10,000 Flock to Mississippi District for Bicycle Race and Art Bike Parade
Portland is well known for being a great place to ride bikes, a place where the city government is dedicated to designing bicycle-friendly streets and advocacy organizations raise awareness about cycling. This wealth of infrastructure and safety support leaves plenty of room for others to focus on the more creative side of cycling: the arts and culture. And get creative the Portland cyclists do! Portland boasts an incredibly impressive collection of art bikes. Here’s your quick introduction to the common categories of “freak bike” as they’re often known: Tall bikes (very, very tall), Choppers (with a long front fork and the wheel way out in front), Swing bikes (the front half swings independently of the back half!), Mini bikes (modified kids’ bikes) and Chariots (just like you might imagine, only with a bike in place of the horse. Other bike artists, such as expert sculptor Neal Feagen, create bikes that are simply beautiful sculptural pieces that also roll. Some of his bikes emulate animal forms as metal criss-crosses metal in sweeping, fluid designs that pedal as smoothly as they appear.
Every June, Laughing Planet Café organizes an Art Bike Parade to bring these treasures out of the garages and onto the street for a day of velo pomp and circumstance. 10,000 people flock to the Mississippi District for the parade, a family bike ride and a nighttime professional bike race. Bike clubs and ad-hoc groups come out in force to represent their true love: riding bikes together. They don fantastically flourished costumes, ride their bikes with heads held high and show off the creative spirit that makes Portland the unique community it is. True to club form, some of the groups look a little rough around the edges – an homage to Harley-style biker gangs, perhaps – with their jean jacket vests emblazoned with the club name and logo on the back. This club affinity, taking pride in their creative steeds, does not go unnoticed by the thousands who come out to watch them strut their stuff along the two-mile parade route.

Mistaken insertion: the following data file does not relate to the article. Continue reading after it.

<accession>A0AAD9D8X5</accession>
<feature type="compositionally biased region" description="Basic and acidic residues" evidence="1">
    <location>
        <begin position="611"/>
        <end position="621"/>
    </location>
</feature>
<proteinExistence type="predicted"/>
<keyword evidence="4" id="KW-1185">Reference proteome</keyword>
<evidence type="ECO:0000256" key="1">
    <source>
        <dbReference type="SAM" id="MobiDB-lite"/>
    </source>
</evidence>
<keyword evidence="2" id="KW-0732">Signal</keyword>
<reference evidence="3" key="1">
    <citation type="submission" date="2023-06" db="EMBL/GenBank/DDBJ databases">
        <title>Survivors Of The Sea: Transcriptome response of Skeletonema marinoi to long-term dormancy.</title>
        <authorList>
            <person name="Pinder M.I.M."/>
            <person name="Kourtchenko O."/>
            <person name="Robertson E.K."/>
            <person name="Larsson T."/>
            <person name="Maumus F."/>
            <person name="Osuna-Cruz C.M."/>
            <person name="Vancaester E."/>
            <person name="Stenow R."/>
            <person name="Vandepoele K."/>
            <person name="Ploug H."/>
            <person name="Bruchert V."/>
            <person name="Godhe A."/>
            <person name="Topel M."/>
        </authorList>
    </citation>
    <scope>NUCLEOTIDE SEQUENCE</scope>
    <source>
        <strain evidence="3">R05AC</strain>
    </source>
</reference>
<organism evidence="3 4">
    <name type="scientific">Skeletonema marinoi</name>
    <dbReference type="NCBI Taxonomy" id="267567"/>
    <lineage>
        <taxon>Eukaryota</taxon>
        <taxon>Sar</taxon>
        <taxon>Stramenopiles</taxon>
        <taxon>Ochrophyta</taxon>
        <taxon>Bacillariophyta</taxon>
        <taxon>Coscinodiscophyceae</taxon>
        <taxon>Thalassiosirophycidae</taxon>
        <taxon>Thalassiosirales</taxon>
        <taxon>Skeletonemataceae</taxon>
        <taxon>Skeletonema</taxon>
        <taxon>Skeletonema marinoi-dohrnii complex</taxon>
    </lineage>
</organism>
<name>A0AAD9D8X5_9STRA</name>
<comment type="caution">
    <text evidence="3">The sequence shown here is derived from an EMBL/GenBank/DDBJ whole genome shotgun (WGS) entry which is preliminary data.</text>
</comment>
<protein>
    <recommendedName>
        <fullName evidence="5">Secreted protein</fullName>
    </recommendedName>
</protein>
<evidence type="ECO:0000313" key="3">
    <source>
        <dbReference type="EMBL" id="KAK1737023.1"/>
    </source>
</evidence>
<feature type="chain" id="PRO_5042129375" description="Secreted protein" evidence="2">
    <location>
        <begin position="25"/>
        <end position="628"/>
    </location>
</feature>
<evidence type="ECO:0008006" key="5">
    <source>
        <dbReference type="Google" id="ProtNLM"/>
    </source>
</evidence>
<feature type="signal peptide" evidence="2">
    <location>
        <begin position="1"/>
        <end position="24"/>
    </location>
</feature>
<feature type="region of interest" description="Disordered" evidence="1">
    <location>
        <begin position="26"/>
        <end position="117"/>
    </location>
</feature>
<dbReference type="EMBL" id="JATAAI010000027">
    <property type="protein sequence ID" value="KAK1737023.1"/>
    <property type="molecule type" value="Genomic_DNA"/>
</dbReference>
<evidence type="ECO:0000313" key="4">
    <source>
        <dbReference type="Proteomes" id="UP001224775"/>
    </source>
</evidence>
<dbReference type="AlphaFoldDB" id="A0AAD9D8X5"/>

After the art bikes have had their moment in the spotlight, the street is roped off and closed down for the Cirque du Cycling Criterium, a bicycle race in the street. Professional and armature racers take to the streets for high-speed racing as the contenders vie for a selection of prizes, including giveaways from neighboring businesses and cash purses totaling $4,000. But for most racers it’s not about the money – it’s about conquering the course at their best top speeds. Criterium races challenge competitors to complete the most number of laps on a short, closed circuit course that is usually staged on city streets. The short course creates excitement with racers consistently passing spectators at top speeds so fast spectators can actually feel their arm hairs flutter as cyclists zoom by. The Cirque du Cycling Criterium ramps up the traditional criterium excitement with a double looped course featuring two-way racing in the center and racers passing each other with only a barricade to separate them. It’s a feat of skillful racing and packed with action making this a thrilling event to watch.
Mississippi Avenue is the heart of a popular shopping district flanked on both sides by residential neighborhoods creating a welcoming, stroll-able district for dining, people watching and relaxing at the bar. The neighborhood boasts a fiercely independent spirit exemplified by a street lined with thriving independent business, including the popular Amnesia Brewery with it’s sprawling patio and Laughing Planet Café, hosts of the parade. So Cirque du Cycling, an all day circus affair, fits right in. The neighborhood wholeheartedly embraces the opportunity to flaunt their love of creative culture. And the icing on the cake, the frosting on the tires: Cirque du Cycling is a benefit for Self Enhancement Incorporated (SEI), a non-profit organization that has been serving the needs of underprivileged youth in the neighborhood since 1981. SEI provides these families with much-needed year-round academic, enrichment and family support programs. SEI is has had a positive impact on thousands of young lives, making Portland a better place to live – a better place that is highlighted by creative events like the Cirque du Cycling. So grab your noise makers, and head on out to Mississippi Avenue to cheer on the racers, gawk at the art bikes and enjoy a day that is truly in the spirit of bike-friendly Portland.
For more information, see CyclingCircus.com.
Ayleen Crotty is a bike enthusiast in Portland, Oregon and the editor of ORbike.com. Ayleen also organizes some of the area’s best bike rides and races with her team at Good Sport Promotion. She is also the director of the bicycle film festival Filmed by Bike.